Cory Sipper’s yoga business was beginning to take off when the coronavirus pandemic forced her to stop having in-person classes. She adjusted by launching an online platform on the fly.
“First, I had to find a platform to be able to share yoga with my students. I tried different things and none of them were working, then someone told me about this platform where I was able to show videos, but I was also able to work with people, you know, live one on one or in my classes,” Ms. Sipper said.
She launched the platform three weeks ago on Yondo, an online service that allows users to create their own website and sell videos online, host webinars, lead online group classes and hold live one-on-one video consultations.
The $20 per month subscription includes access to her growing catalogue of videos on beginners yoga, meditation, back care, stability ball work, core exercises and replays of live class sessions. Live classes cost an extra $7 to attend over video call.
She also teaches a live online “Kids Yoga” class with her daughter once a week. Replays are available with a subscription.
“When I set everything up I realized I needed to record a bunch of videos, kind of quickly, right? My husband (Brad Kaz) does videography so we just started recording videos. I happened to have a friend in Mexico who has not been able to get back over to the states and so we used her apartment and started recording a bunch of videos in every style of yoga that I could think of and everything from beginners yoga to yoga for kids to then more advanced (yoga) and I have some fitness videos,” Ms. Sipper said.
She continued that her next focus was advertising her platform and reaching out to people outside her existing network of friends and clients.
“I think it’s important to have a niche. I do a lot of harder classes but I’m always looking for that person that might not ever try yoga. They think they can’t do yoga or think they can’t get more fit or feel better, so I’m just trying to find those people. I think a lot of people that are joining those big yoga websites, they’ve done it before. So I like to offer myself to people who have never tried it and might be afraid to try it because (yoga) is so beneficial for everybody,” Ms. Sipper said.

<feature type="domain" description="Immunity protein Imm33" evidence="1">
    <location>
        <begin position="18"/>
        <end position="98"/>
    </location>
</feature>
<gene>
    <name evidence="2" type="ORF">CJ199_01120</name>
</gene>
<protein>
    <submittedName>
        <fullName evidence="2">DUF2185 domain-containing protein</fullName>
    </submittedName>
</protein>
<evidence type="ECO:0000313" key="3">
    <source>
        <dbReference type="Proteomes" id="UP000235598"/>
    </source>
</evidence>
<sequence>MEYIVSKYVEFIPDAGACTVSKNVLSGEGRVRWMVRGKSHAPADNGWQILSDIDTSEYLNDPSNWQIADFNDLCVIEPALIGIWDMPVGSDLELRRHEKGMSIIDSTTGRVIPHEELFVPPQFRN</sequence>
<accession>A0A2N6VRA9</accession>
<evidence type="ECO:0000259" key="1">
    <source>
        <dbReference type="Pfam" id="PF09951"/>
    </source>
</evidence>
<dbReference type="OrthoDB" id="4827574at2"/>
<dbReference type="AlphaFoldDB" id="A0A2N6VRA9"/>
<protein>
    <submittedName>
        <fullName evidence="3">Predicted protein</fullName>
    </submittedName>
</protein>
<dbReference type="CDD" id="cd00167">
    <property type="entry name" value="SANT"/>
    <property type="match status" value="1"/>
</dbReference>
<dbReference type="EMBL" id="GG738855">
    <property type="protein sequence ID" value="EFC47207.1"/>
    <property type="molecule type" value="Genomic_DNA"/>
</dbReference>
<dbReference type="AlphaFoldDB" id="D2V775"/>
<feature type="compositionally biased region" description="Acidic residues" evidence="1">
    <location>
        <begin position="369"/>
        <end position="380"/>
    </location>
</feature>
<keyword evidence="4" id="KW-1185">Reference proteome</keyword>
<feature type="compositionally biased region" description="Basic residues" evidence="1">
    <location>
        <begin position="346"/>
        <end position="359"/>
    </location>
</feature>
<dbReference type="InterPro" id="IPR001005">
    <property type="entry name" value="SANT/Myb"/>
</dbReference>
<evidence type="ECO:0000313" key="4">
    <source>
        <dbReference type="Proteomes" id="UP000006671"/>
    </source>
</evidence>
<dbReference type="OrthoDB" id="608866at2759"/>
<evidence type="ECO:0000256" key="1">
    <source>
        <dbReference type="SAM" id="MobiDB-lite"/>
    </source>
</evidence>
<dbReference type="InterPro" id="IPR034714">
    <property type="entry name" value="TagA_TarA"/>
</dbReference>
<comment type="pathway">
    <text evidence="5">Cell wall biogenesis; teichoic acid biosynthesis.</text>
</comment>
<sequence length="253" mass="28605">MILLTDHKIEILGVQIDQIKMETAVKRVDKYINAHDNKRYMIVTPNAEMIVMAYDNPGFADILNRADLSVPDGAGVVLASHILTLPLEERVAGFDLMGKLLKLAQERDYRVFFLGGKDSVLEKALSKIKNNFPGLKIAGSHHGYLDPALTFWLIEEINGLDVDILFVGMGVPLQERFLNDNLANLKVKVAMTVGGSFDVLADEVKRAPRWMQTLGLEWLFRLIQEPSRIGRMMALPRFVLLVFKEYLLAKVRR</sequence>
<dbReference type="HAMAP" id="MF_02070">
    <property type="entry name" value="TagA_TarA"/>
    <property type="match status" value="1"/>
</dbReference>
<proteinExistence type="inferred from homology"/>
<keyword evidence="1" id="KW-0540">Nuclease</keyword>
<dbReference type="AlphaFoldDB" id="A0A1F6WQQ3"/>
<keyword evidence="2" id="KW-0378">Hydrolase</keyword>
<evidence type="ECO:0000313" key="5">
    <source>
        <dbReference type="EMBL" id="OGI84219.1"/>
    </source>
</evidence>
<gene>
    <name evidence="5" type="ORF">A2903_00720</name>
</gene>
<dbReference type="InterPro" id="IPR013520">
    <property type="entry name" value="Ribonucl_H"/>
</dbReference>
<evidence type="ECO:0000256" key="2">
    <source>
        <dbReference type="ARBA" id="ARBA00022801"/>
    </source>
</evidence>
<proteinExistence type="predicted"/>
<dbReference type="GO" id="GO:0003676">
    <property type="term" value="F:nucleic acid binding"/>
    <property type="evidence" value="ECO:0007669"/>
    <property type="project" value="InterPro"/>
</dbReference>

Before the coronavirus outbreak, Ms. Sipper was teaching yoga at schools and offering lunchtime classes at businesses in the Goleta area. She also taught at The Ritz-Carlton Bacara, Santa Barbara and was about to start personal training for some private clientele.
“I’ve been teaching yoga for 17 years and I had just gotten certified as a personal trainer when the social distancing came down and I was at a really amazing place with my business because I was teaching a lot,” Ms. Sipper said.
She added that while her online business is improving every day, she’s making a fraction of what she made before the stay-at-home orders became effective.
“It’s not close right now. I don’t think I’m going to get where I was, but on the other side of the coin every person that subscribes is a little bit of money for them and they get a great product. For me, if I can get a lot of people who are just paying a little bit of money then, you know, it grows because (of) the subscription,” Ms. Sipper said. She added that the loss of business was an emotional shock and she’s been working tirelessly to keep her business afloat.
“Painful, there is no other way to describe it. It’s not what I expected to be doing, but also it’s the way that it is. I’m either going to flow with it or I’m going to be in pain over it. It’s better for me to keep working and I’ll tell you one thing, when I’m teaching those live yoga classes, I’m so happy. I’m so thankful that I have a way to bring my students yoga and to bring other people who might want to watch, who need yoga,” Ms. Sipper said.
For more information visit empoweredhealthclasses.net. New users get a five-day free trial and Ms. Sipper posts some free content on the site. Her Instagram profile is empoweredhealthlife.